@Aredwood, no not yet. I had planned on having a go this weekend, so I'll hold off a bit to see if you can offer any further advice, thanks!

Details I can see are as follows;let me know if there is any other information you need.
Rheem Rheemglas
Model number GA/150

Cheers for any ideas.




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  Reply # 1496794 22-Feb-2016 08:46
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jonathan18:
Aredwood:

 

Only just found this thread. Did you get this sorted? And what make / model is your cylinder @jonathan18 ?

 

 

 

 

 

 

 

(must update my email address that I use with geekzone. As im using an old ISP address that I only check from one computer using Pegasus mail).

 



@Aredwood, no not yet. I had planned on having a go this weekend, so I'll hold off a bit to see if you can offer any further advice, thanks!

Details I can see are as follows;let me know if there is any other information you need.
Rheem Rheemglas
Model number GA/150

Cheers for any ideas.

 

Bump! @Arewood - just wondering if you had any specific advice you'd be able to offer re clearing gunk out of our HWC? I've thus far held off doing something, just in case you had other suggestions!

 

Many thanks

 

Jonathan


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  Reply # 1497145 22-Feb-2016 17:45
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jonathan18:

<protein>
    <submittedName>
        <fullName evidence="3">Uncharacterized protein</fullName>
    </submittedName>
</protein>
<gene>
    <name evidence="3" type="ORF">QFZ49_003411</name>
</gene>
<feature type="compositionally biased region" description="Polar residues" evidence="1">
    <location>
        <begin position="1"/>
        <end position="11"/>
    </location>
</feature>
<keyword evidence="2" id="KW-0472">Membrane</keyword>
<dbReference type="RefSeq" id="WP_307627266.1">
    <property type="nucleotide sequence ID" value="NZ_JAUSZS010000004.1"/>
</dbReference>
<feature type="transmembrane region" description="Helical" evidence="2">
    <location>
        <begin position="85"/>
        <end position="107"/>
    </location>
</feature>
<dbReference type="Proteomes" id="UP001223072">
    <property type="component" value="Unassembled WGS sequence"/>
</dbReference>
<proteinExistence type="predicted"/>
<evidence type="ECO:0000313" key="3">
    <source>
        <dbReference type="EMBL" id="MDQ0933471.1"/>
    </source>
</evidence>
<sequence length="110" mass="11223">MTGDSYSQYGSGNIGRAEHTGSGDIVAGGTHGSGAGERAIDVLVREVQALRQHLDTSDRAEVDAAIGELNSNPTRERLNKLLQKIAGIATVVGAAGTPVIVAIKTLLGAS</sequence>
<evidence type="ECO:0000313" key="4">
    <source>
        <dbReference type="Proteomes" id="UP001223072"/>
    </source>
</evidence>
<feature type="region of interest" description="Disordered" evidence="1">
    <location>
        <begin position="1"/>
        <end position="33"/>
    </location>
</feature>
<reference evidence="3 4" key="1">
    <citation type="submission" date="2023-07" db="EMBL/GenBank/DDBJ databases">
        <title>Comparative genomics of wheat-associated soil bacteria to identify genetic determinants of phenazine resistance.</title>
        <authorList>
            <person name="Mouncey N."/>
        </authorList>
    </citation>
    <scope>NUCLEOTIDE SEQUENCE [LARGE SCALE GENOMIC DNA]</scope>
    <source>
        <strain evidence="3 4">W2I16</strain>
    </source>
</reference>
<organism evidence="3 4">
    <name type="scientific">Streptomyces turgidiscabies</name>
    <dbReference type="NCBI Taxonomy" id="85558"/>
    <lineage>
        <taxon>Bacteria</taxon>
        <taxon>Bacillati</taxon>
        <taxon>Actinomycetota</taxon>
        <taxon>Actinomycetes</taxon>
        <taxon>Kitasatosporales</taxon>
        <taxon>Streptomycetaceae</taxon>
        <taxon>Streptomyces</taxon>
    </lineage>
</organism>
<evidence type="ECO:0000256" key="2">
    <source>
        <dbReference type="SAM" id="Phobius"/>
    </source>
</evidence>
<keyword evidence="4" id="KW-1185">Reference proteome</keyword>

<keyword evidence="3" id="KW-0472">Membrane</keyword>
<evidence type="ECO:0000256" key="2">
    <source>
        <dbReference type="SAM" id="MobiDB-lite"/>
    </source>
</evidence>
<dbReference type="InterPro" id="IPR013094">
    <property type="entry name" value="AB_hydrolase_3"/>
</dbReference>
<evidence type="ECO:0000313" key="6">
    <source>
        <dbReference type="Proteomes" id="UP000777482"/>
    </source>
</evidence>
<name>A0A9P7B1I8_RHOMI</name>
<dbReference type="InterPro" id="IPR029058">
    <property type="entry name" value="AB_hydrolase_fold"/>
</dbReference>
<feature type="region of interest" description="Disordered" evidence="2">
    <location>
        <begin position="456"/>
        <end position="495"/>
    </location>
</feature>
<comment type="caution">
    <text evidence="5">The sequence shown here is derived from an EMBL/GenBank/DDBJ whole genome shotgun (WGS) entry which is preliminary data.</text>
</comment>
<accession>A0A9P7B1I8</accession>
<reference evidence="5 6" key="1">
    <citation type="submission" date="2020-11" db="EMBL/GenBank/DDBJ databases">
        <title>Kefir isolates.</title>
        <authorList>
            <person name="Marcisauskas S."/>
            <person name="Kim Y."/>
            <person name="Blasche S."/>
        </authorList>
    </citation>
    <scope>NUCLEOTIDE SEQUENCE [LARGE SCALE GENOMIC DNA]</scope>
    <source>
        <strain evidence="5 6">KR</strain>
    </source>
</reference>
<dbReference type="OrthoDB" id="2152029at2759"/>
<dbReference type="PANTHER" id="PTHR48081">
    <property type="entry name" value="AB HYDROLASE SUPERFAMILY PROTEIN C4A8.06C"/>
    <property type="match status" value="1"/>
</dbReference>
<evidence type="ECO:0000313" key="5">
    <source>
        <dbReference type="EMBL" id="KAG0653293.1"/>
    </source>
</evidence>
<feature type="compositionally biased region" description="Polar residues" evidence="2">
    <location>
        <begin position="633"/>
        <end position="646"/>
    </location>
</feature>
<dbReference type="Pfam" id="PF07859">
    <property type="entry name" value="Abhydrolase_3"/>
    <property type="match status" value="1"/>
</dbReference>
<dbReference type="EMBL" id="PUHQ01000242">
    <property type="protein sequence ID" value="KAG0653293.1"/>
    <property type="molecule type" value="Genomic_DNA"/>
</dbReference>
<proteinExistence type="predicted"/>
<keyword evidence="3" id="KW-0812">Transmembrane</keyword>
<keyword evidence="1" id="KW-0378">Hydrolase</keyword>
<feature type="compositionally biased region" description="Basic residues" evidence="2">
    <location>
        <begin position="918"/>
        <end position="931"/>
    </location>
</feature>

Bump! @Arewood

 

@aredwood




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  Reply # 1497223 22-Feb-2016 19:05
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RunningMan:

jonathan18:


Bump! @Arewood


@aredwood


Cheers!

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  Reply # 1497446 22-Feb-2016 21:55
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If your cylinder is the one I think it is. It will be over 30 years old. Consider replacing it due to its age. It should have the date it was made on a label near the top. Consider an infinity or outdoor gas cylinder as they are more efficient than indoor gas cylinders. If you want to try cleaning it out. Turn the thermostat to the lowest setting. Leave it there for a day or so until the water goes cold. Turn off the water to your house. Turn on a hot water tap. Then turn temp to the max and allow it to reheat. It will make alot of banging or thumping noises. This will stir up the muck. When it has reheated. Turn off gas to cylinder and drain it.

Note that this may cause the cylinder to leak due to its age. So not my fault if it leaks. You have been warned. Although I also know of some over 40 year old rheem gas cylinders





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Ultimate Geek
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  Reply # 1498465 24-Feb-2016 13:31
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Could you not just drain the last of the tank with a syphon?

 

Just poke a plastic tube in through whichever access hole you can get to, suck until the tube is full and put the end of the tube into a bucket. It will extract all of the water from the tank.

 

Should be a lot easier than removing the tank.

 

If the tank is lower than the floor so a syphon will not work then get a manual pump like boaties have to dry out the bilges.

 

I have one of those, it cost me about $12.00 off trademe.

 

If you can't be bothered pumping by hand, buy an electric pump kit off aliX. They cost about $US27.

 

Even if you don't have a boat, you can use the pump afterwards for changing the oil in your car and save on mechanics fees so the pump is free.